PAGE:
Inside the G603
To remove the top of the mouse, all you need to do is get a finger or nail under the front of the main buttons and lift. The pair of magnets holding it in place are to that strong to cause issue, but strong enough the top will not fall off. The body of the mouse has a pair of locations where you are to install the pair of AA batteries.
Following the stickers inside of the battery compartment, we installed both batteries into the G603. Notice that the positive ends are both closest to the heel of the mouse. The G603 will function on a single battery, but we would imagine the specified run times would also be cut in half.
A pair of skinny, but long feet are found to wrap around the front and the back of the mouse. Just under the name of the mouse, a bit forward of center is the eye of the mouse. On the left of the eye is the power switch where you can select to use the G603 in LO or HI modes, and you can also turn it off. If you wish to use the Bluetooth option for multiple device control with a single mouse, pressing the button on the right the LED will glow white for wireless and blue for Bluetooth.
Removing four screws, releasing a t-pin power and ribbon data cable, allows us to look inside. While the majority of the functionality and communication is dome in the lower half of the mouse, the data cable on top is because the main switches are built into that half.
The main buttons are backed with Omron switches. We see the D2FC-7N(20M) switches used, which are not light switches to use, the report is loud, and they are good for up to twenty-million clicks each.
The Scroll wheel is supported in a Kailh rotary switch, but we took this picture to show that with all the black plastic used, and lack of a visible LED, that this does not light up like many gaming mice offer.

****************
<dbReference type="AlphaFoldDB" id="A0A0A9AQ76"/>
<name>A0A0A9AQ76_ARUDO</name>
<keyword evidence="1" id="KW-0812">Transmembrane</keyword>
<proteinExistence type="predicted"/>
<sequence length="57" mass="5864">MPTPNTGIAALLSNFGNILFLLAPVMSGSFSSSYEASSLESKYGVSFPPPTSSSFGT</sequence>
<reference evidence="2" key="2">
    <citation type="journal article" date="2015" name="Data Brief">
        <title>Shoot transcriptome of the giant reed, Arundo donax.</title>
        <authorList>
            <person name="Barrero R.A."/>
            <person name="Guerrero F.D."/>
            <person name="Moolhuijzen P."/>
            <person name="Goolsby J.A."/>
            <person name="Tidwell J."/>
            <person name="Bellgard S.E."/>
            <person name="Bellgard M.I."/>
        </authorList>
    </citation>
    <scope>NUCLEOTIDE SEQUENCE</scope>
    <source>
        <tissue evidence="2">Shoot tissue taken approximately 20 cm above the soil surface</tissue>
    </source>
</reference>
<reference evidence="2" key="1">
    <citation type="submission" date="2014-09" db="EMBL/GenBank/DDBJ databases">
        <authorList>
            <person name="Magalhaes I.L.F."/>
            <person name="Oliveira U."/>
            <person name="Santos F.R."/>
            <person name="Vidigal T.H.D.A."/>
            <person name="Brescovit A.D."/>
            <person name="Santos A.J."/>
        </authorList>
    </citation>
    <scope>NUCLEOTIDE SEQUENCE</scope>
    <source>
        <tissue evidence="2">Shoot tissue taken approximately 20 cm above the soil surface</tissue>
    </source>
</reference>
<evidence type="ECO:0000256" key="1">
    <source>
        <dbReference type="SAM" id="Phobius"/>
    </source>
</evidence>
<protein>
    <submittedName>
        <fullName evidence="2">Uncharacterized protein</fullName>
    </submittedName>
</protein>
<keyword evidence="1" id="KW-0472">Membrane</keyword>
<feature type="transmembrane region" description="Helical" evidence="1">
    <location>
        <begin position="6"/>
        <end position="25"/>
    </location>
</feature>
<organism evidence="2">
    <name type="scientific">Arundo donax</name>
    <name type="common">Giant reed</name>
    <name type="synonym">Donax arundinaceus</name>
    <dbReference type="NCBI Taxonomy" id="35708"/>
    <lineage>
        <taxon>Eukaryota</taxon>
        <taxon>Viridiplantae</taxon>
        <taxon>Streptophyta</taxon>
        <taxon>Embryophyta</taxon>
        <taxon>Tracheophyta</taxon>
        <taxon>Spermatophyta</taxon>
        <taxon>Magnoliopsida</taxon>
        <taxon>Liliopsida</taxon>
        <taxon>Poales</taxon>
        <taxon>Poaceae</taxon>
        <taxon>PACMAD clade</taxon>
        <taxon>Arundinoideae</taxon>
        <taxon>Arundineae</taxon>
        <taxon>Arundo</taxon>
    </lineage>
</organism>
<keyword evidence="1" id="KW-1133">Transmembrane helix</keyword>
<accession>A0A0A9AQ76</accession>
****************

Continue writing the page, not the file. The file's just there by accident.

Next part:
It is a bit of a surprise to see another Omron switch used under the DPI button, but here it is. This is not any special switch though; it is a standard white Omron switch with a five-million click lifespan. On the PCB below the switch, we also see the surface mounted LED to display colors associated with DPI selections.
Due to the specifications of what the Logitech HERO sensor offers, it is similar to what we would get from a PixArt PMW33XX, with a few obvious differences. The IC is much thinner than any other we have seen, it draws a tenth the power others do, and the HERO was built to work with all other components inside of the G603, not adapted to fit.
Assuming a lot in this image, this is the MCU. We can only guess it is built by NXP as many are, but explained in the specifications, this is a 32-bit ARM processor. Again, this is the thinnest we have seen, and we also have to assume it sips little power as well.
When in use, there is nothing on the G603 that is illuminated. To get the DPI indicator to show us the blue color, we had to press the DPI selector button and quickly take a picture. The light is on for roughly five seconds before turning itself off.